Meta-analysis: Antioxidant supplements for primary and secondary prevention of colorectal adenoma

The Cochrane Hepato-Biliary Group, Copenhagen Trial Unit, Centre for Clinical Intervention Research, Copenhagen University Hospital, H:S Rigshospitalet, Copenhagen, Denmark.
Alimentary Pharmacology & Therapeutics (Impact Factor: 5.73). 07/2006; 24(2):281-91. DOI: 10.1111/j.1365-2036.2006.02970.x
Source: PubMed


Colorectal cancer may be prevented by reducing the development of adenomatous polyps.
To assess the benefits and harms of antioxidant supplements in preventing colorectal adenoma.
Using the Cochrane Collaboration methodology we reviewed all randomized clinical trials comparing antioxidant supplements with placebo or no intervention. We searched electronic databases and the reference lists until October 2005. Outcome measures were development of colorectal adenoma adverse events. We analysed dichotomous outcomes with fixed- and random-effects model meta-analyses and calculated the relative risk with 95% confidence interval.
We identified eight randomized trials (17 620 participants). Neither fixed-effect (relative risk: 0.93, 95% CI: 0.81-1.1) nor random-effect model meta-analyses (0.82, 0.60-1.1) showed statistically significant effects of supplementation with beta-carotene, vitamins A, C, E and selenium alone or in combination. Antioxidant supplements seemed to increase the development of colorectal adenoma in three low-bias risk trials (1.2, 0.99-1.4) and significantly decrease its development in five high-bias risk trials (0.59, 0.47-0.74). The estimates difference is significant (P < 0.0001). There was no significant difference between the intervention groups regarding adverse events, including mortality (0.82, 0.47-1.4).
We found no convincing evidence that antioxidant supplements have significant beneficial effect on primary or secondary prevention of colorectal adenoma.

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Available from: Christian Gluud, Sep 15, 2014
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    • "The results of another meta-analysis indicate that antioxidants do not seem to have a beneficial effect on preventing the recurrence of colorectal adenomas.55 "
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    • "[21], [22] Dietary supplement use and colorectal adenoma risk have been extensively investigated in the general population. No convincing evidence for an association between multivitamin supplement use, [23] folic acid supplement use, [24] and antioxidant supplement use and adenoma occurrence was found, [25], [26] whereas calcium supplement use might contribute to a lower risk of colorectal adenomas. [27] MMR gene mutation carriers might have a higher use of dietary supplements compared to the general Dutch population based on their health status and risk. "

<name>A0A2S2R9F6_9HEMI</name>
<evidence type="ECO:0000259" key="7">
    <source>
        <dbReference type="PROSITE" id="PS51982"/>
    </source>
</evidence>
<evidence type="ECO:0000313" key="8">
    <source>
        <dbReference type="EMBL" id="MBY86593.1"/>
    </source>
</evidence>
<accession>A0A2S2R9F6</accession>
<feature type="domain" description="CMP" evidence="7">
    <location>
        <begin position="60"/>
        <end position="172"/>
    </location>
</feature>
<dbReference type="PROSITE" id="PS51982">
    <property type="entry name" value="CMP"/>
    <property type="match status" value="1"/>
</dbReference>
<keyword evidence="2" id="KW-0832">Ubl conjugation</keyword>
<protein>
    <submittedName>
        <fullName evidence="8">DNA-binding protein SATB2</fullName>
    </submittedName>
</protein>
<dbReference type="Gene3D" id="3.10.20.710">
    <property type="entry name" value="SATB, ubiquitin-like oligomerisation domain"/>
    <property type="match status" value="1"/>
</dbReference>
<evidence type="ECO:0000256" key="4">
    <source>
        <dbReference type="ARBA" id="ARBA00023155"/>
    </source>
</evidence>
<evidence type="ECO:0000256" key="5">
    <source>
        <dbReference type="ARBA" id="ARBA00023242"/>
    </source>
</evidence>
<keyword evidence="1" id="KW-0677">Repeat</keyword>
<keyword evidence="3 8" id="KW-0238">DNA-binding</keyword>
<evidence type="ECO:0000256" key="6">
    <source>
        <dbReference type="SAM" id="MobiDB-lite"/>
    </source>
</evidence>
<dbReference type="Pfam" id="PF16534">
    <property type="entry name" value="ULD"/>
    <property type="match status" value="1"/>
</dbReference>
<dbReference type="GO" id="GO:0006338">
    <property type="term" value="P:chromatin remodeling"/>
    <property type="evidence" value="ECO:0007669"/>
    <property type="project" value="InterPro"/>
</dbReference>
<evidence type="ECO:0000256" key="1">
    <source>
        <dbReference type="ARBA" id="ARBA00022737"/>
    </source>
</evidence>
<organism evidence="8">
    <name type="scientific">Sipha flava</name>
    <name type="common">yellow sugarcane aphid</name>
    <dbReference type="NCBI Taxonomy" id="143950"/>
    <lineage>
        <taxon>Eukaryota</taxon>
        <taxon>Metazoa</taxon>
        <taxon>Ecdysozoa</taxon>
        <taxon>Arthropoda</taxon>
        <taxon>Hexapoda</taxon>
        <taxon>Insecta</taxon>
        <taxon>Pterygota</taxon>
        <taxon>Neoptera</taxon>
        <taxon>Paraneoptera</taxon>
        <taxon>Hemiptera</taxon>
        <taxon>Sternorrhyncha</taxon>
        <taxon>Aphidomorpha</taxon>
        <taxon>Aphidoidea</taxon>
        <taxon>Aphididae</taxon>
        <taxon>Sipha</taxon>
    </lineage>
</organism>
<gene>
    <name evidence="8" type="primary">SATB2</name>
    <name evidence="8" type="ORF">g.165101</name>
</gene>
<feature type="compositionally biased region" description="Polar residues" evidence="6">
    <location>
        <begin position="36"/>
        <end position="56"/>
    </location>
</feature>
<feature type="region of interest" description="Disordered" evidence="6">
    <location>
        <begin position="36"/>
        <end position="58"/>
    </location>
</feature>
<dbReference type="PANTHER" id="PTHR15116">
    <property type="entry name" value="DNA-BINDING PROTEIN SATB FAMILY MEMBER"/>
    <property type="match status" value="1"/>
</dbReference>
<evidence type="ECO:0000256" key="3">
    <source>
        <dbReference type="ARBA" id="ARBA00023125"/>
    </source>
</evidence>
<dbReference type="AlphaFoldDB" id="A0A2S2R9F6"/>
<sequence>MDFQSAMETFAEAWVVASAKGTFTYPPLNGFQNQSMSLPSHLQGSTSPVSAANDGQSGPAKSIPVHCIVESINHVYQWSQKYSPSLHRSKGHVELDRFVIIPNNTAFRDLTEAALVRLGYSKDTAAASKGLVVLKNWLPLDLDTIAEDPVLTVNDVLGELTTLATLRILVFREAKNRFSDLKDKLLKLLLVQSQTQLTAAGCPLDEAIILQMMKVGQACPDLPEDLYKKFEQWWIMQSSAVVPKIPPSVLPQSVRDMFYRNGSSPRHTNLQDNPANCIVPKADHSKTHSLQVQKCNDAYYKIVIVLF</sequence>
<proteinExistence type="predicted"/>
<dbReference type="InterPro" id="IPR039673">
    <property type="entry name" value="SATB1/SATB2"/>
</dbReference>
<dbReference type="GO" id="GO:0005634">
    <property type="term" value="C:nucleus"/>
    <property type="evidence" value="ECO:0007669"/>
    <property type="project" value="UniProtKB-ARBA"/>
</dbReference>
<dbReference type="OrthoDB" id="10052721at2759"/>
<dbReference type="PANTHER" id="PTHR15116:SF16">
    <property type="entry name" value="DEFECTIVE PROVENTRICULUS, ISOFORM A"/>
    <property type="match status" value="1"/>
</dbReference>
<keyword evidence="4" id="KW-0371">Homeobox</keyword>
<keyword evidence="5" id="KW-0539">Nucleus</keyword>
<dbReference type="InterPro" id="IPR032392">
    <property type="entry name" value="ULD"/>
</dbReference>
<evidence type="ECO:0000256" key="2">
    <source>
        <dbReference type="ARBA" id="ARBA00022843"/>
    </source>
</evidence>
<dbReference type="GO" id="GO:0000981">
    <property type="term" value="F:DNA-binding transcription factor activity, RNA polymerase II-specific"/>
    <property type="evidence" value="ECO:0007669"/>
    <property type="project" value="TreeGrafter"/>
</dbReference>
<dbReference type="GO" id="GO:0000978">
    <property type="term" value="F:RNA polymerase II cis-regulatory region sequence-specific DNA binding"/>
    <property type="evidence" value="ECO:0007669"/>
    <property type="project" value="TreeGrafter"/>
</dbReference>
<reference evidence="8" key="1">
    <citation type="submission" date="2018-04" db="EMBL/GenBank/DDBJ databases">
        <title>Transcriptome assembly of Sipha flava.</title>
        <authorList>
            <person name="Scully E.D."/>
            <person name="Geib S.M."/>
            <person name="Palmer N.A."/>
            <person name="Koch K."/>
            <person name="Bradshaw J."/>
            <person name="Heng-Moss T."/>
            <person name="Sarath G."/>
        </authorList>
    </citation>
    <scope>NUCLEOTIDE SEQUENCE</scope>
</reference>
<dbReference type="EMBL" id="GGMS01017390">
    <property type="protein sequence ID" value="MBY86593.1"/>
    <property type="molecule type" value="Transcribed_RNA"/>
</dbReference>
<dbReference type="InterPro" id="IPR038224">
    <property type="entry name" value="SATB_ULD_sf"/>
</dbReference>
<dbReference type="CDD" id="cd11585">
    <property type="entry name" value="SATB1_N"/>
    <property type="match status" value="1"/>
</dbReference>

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    ABSTRACT: Individuals with Lynch syndrome have a high lifetime risk of developing colorectal tumors. In this prospective cohort study of individuals with Lynch syndrome, we examined associations between use of dietary supplements and occurrence of colorectal adenomas. Using data of 470 individuals with Lynch syndrome in a prospective cohort study, associations between dietary supplement use and colorectal adenoma risk were evaluated by calculating hazard ratios (HR) and 95% confidence intervals (CI) using cox regression models adjusted for age, sex, and number of colonoscopies during person time. Robust sandwich covariance estimation was used to account for dependency within families. Of the 470 mismatch repair gene mutation carriers, 122 (26.0%) developed a colorectal adenoma during an overall median person time of 39.1 months. 40% of the study population used a dietary supplement. Use of any dietary supplement was not statistically significantly associated with colorectal adenoma risk (HR = 1.18; 95%CI 0.80-1.73). Multivitamin supplement use (HR = 1.15; 95%CI 0.72-1.84), vitamin C supplement use (HR = 1.57; 95%CI 0.93-2.63), calcium supplement use (HR = 0.69; 95%CI 0.25-1.92), and supplements containing fish oil (HR = 1.60; 95%CI 0.79-3.23) were also not associated with occurrence of colorectal adenomas. This prospective cohort study does not show inverse associations between dietary supplement use and occurrence of colorectal adenomas among individuals with Lynch syndrome. Further research is warranted to determine whether or not dietary supplement use is associated to colorectal adenoma and colorectal cancer risk in MMR gene mutation carriers.
    PLoS ONE 06/2013; 8(6):e66819. DOI:10.1371/journal.pone.0066819 · 3.23 Impact Factor
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    • "A high-quality meta-analysis of eight trials found that, compared with no treatment or placebo, there was no benefit of antioxidants (beta-carotene, vitamin A, vitamin C, vitamin E, or selenium) in decreasing the risk of CRC. Vitamin E was, in fact, found to increase the risk of colorectal adenomas [28]. "
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    09/2010; 1(3):513-21. DOI:10.1007/s13167-010-0047-9
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